Exobiology Project

by Mackenzie O'Keefe

Planet: Kepler -186F

While little is known about this planet, it has an 11% greater radius than Earth, and is 1.37% the volume. Kepler -186F receives about 32% of the illumination as Earth, partially because of the stars red dwarf status, and partially because of its position in the habitable zone near the edge. While astronomers don't know it's composition, it's very likely to be a rocky terrain planet because of it's mass and size.

Megaoculous Capra Aegagrus (Kepler goat)

The Kepler Goat lives in the rocky terrains of Kepler -186F, on the mountainous formations and caves. It lives on the rocky cliffsides, since it has hooves and enough balance to scale them properly. The hooves provide a grip on the side of the cliff, and they have incredible agility in order to run across the uneven terrain. It is also an omnivore, eating smaller animals and plants; because life is more scarce, it has adapted to eat whatever it can find.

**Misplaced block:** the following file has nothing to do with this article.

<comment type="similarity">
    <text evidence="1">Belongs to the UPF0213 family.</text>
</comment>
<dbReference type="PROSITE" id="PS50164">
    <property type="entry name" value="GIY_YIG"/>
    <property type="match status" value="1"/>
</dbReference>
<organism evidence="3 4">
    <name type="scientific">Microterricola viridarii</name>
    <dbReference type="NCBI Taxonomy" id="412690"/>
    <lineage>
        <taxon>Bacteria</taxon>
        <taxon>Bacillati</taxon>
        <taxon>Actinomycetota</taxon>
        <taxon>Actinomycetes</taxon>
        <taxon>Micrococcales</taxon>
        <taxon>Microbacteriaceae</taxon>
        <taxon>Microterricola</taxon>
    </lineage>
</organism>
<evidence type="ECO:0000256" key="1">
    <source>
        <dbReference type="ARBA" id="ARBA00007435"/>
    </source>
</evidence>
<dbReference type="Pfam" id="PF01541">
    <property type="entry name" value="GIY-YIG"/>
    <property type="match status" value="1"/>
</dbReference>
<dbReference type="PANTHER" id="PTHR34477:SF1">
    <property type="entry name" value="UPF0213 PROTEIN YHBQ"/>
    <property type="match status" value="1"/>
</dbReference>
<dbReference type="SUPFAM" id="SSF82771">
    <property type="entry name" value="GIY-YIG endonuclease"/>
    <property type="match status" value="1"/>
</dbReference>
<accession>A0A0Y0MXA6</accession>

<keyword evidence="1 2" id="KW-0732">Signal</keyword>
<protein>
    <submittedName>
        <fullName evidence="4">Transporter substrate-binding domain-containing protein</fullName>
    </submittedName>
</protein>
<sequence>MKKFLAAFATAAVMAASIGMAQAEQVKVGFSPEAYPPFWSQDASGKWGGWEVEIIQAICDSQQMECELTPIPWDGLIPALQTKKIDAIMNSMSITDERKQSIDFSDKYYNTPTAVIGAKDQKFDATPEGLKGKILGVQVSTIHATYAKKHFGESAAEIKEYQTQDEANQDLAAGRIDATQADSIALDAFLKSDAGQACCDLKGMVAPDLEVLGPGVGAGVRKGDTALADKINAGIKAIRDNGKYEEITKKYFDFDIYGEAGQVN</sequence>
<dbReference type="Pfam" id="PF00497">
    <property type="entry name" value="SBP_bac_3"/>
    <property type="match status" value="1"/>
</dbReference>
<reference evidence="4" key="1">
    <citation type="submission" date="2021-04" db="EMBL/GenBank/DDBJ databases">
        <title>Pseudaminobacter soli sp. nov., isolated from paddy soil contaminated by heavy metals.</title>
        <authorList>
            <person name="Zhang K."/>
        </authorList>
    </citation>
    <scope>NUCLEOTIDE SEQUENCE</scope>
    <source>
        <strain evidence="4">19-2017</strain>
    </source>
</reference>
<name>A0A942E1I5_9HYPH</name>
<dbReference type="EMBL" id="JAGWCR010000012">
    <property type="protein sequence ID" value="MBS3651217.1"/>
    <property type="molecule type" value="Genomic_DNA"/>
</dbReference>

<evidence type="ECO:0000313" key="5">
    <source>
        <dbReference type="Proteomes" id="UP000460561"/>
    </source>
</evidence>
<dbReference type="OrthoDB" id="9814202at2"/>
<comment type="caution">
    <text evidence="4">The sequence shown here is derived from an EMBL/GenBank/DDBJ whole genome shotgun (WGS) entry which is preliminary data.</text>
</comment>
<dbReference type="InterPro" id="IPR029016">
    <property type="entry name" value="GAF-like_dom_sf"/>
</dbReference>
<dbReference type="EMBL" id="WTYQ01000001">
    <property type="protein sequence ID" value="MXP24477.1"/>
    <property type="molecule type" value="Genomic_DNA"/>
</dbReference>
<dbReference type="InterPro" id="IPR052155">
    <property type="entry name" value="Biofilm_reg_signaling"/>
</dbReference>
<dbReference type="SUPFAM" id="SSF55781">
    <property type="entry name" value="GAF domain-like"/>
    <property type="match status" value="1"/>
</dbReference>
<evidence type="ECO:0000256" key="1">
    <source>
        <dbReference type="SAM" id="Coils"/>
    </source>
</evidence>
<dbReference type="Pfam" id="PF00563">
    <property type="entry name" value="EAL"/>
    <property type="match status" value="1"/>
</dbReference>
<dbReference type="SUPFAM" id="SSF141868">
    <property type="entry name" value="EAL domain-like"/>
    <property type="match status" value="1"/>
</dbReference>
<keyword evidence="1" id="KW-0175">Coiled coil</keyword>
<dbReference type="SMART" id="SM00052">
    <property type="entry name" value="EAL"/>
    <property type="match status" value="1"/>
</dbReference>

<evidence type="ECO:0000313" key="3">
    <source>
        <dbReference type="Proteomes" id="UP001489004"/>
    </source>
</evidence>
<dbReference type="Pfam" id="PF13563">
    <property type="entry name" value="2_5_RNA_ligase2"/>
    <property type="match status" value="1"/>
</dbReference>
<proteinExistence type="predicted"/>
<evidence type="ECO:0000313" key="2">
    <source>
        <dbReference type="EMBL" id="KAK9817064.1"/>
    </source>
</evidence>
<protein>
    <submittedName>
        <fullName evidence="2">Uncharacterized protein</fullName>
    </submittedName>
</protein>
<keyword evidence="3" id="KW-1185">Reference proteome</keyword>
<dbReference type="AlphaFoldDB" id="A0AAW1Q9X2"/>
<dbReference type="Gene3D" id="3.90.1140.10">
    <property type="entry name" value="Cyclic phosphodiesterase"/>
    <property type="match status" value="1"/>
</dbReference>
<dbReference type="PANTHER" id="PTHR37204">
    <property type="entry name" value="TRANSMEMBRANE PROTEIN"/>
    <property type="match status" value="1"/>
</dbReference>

While it doesn't have any predators, it does have competitors. Because of this, it doesn't have many defense mechanisms, and lives mostly in peace with the other organisms. Because of the planets lower temperature, it has a thick coat and layer of fat in order to keep warm. And because of the planets low luminosity, it has large eyes in order to see with less light. It has horns not so much as a defense, but as a cooling mechanism, although it can use its horns to establish dominance with other members of its pack. Its ears are so large to utilize hearing as well as eyesight in order to track each other and prey. It's tail is also so long to allow it to balance on the uneven rocks and cliffs. It's intelligence is moderate, and about comparable to a 1 year old human child.

It's communicates through a series of stomps and clicks, and has the capability to bleat like an Earth goat. It is a social creature, and sticks together in a pack for familial and convenience reasons. Finally, because the planets rotation is about 130 days, it has a lifespan of 30 years on its own planet.

some sweet art